Sattely Lab: Applications and Discovery of Plant Chemistry

Plants provide ~10% of clinically used therapeutics, form the basis of our diet, and are a promising source of renewable energy. Despite their major impact on human health and the energy sector, many of the ways we use plants are ripe for disruption: numerous drugs are still isolated from difficult-to-cultivate native plants, the chemistry of dietary crops is poorly understood and unoptimized, and one of the most abundant biopolymers on earth – lignocellulose – is largely underutilized. The merger of engineering and plant chemistry holds promise for a great leap forward in how we use plants; the central challenge is identifying the genes that make up plant metabolic pathways as the first step towards engineering new chemistry. Our lab is focused on three grand challenges in the area of plant chemistry, described below. Each of these objectives can be addressed using designed metabolic pathways but only with the right set of enzyme catalysts. For example, with a complete set of biosynthetic enzymes, plant metabolites of therapeutic interest can be mass-produced in an easily cultivated plant like tobacco. Molecules that promote fitness in one plant could be engineered into another by genome editing. Finally, lignin could be processed into valuable aromatics using whole cell biocatalysts engineered with a specific collection of microbial enzymes.

160513_Sattely lab molecules_research statement

(1) Manufacturing and engineering molecules from plants. Molecules from plants play a critical role in human health as drugs and dietary nutrients. 10% of the WHO essential medicines are plant natural products or derivatives (e.g., etoposide, taxol, digoxin, and vinblastine). Notably, these drugs are currently isolated from native plants grown in the field or in plant cell culture; identifying their biosynthetic enzymes would allow us to produce them more efficiently, engineer unnatural derivatives with improved properties, and even optimize the nutrient load in edible plants. The process of identifying plant metabolic enzymes has classically been slow and painstaking. Our approach is to merge transcriptomics, metabolomics, and synthetic biology to rapidly identify sets of enzymes that can be used to engineer an alternative host for production of specific plant molecules. Key publications and projects:

  • Lau, W. and Sattely, E. S. “Six genes that complete biosynthetic pathway to the etoposide aglycone in Mayapple” Science, Vol. 349, No. 6253, pp. 1224-1228, 2015.
  • Klein, A. P and Sattely, E. S. “Two Cytochromes P450 Catalyze S-Heterocyclizations in Cabbage Phytoalexin Biosynthesis” Nature Chem. Biol., Vol. 11, No. 11, pp. 837-839, 2015
  • NIH Genomes to Natural Products Initiative

(2) Discovery and engineering of metabolic pathways for enhancing plant fitness. Plants thrive in the face of virtually every environmental stress: low nutrient input, pathogen attack, drought, and high salinity. However, agricultural crops have been bred for yield and food quality, and often lack fitness-promoting traits common in wild plants. As a result, farming these crops requires enormous energy inputs in the form of fertilizer and water, >20% of crops grown each year are lost to disease (Food Security 2012, 4, 519), and just 1/3 of the world’s land mass is considered arable. Among the many proposals for how to feed our growing population, there is broad agreement that improving plant fitness under non-ideal growth conditions is critical. The key to achieving this goal is to identify specific mechanisms that confer fitness and are practical engineering targets. Our approach is to focus on identifying metabolic pathways that enable plants to combat pathogens, acquire nutrients, or associate with beneficial microbes. The pathways are then the starting point for using metabolic engineering approaches to enhance plant fitness. Key publications:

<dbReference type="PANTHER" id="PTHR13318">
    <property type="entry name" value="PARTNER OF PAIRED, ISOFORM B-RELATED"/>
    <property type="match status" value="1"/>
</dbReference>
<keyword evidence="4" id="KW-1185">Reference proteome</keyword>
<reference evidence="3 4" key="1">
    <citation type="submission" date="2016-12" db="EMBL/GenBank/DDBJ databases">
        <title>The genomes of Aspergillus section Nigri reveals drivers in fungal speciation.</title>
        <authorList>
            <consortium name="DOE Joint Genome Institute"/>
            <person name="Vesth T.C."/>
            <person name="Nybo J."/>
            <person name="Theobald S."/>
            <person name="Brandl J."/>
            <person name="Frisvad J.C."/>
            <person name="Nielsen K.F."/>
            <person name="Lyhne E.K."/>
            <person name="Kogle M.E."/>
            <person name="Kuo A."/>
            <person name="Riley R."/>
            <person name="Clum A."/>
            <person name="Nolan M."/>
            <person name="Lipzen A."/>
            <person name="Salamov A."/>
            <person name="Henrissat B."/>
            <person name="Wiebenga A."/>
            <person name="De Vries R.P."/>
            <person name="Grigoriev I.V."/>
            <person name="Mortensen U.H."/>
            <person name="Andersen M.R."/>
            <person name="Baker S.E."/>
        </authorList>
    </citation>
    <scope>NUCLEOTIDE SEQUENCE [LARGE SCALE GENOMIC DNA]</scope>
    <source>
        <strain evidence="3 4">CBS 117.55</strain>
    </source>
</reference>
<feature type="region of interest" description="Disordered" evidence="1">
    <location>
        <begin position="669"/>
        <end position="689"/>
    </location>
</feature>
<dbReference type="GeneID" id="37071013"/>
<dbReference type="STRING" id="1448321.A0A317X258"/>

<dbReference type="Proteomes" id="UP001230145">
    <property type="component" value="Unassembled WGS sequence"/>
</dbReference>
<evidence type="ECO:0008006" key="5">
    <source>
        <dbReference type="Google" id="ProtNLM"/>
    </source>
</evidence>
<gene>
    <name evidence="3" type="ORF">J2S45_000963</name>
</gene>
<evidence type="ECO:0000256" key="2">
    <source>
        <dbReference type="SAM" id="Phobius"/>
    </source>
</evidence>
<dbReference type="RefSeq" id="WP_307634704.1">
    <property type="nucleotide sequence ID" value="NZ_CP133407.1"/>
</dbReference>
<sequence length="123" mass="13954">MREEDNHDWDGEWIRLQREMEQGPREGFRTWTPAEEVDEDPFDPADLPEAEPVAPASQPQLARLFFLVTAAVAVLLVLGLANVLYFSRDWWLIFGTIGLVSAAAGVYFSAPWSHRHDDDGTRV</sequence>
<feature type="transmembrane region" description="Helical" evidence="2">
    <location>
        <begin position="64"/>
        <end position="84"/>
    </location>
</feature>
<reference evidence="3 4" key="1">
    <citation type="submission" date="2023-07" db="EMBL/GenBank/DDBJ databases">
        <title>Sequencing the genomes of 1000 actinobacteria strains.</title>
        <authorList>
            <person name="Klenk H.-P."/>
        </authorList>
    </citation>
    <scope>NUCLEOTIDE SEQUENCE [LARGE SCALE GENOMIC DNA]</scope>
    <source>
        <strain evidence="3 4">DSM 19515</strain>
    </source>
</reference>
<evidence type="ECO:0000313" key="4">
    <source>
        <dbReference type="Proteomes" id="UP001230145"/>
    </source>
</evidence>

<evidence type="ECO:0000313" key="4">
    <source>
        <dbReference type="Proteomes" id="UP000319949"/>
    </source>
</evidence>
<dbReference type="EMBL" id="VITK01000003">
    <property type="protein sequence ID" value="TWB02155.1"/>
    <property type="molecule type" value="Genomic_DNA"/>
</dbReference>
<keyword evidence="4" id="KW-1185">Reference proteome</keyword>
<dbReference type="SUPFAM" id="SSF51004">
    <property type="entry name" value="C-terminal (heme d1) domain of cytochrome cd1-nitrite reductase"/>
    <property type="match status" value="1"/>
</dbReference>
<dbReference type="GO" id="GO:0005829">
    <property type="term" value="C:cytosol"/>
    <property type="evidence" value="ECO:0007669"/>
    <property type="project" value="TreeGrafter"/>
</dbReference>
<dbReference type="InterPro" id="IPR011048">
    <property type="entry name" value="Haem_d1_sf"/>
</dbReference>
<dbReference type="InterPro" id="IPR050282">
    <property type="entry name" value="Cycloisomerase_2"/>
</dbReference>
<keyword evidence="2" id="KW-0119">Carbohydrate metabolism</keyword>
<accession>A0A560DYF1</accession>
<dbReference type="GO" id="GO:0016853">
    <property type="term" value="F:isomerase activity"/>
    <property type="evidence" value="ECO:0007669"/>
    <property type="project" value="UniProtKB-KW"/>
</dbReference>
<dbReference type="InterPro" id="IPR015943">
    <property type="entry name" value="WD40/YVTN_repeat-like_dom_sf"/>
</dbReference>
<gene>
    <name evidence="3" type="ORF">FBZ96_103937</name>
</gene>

• Klein, A. P.; Anarat-Cappillino, G.; Sattely, E. S. “Minimum Set of Cytochromes P450 for Reconstituting the Biosynthesis of Camalexin, a Major Arabidopsis Antibiotic” Angew. Chem. Int. Ed. Engl., Vol. 52, No. 51, 13625-13628, 2013.
  • Rajniak, J; Barco, B.; Clay, N. K.; Sattely, E. S. “A New Cyanogenic Metabolite in Arabidopsis Required for Inducible Pathogen Defense” Nature, Vol. 525, No. 7569, pp. 276-279, 2015.

(3) Valorizing carbon in lignocellulosic biomass. Lignocellulose is the most abundant biopolymer on the planet and its utilization is a promising approach to building a short-circuit carbon cycle that bypasses fossil fuels. The majority of metabolic engineering efforts to date begin with glucose, and cellulose is an ideal source for this feedstock. However, the lignin content of lignocellulose (20-30% of total) represents a main challenge in harnessing this polymer’s carbon. First, it is recalcitrant and difficult to remove; second, there are no cost-effective ways to use the carbon stored in lignin. Notably, fungi and bacteria that grow on woody biomass efficiently convert lignin into soluble aromatics that resemble platform chemicals and then metabolize these monomers as a carbon source. Our goal is to engineer whole cell biocatalysts using enzymes from these microorganisms that liberate aromatic monomers from lignin to support the viability of lignocellulose as an energy feedstock. Key publications:

  • Chung, Y-L.; Olsson, J. V.; Li, R. J.; Frank, C. W.; Waymouth, R. M.; Billington, S.; Sattely, E. S. “A Renewable Lignin-PLA Copolymer and Application in Biobased Composites,” 2013 ACS Sus. Chem. and Eng. Vol. 1, No. 10, 1231-1238, 2013. 

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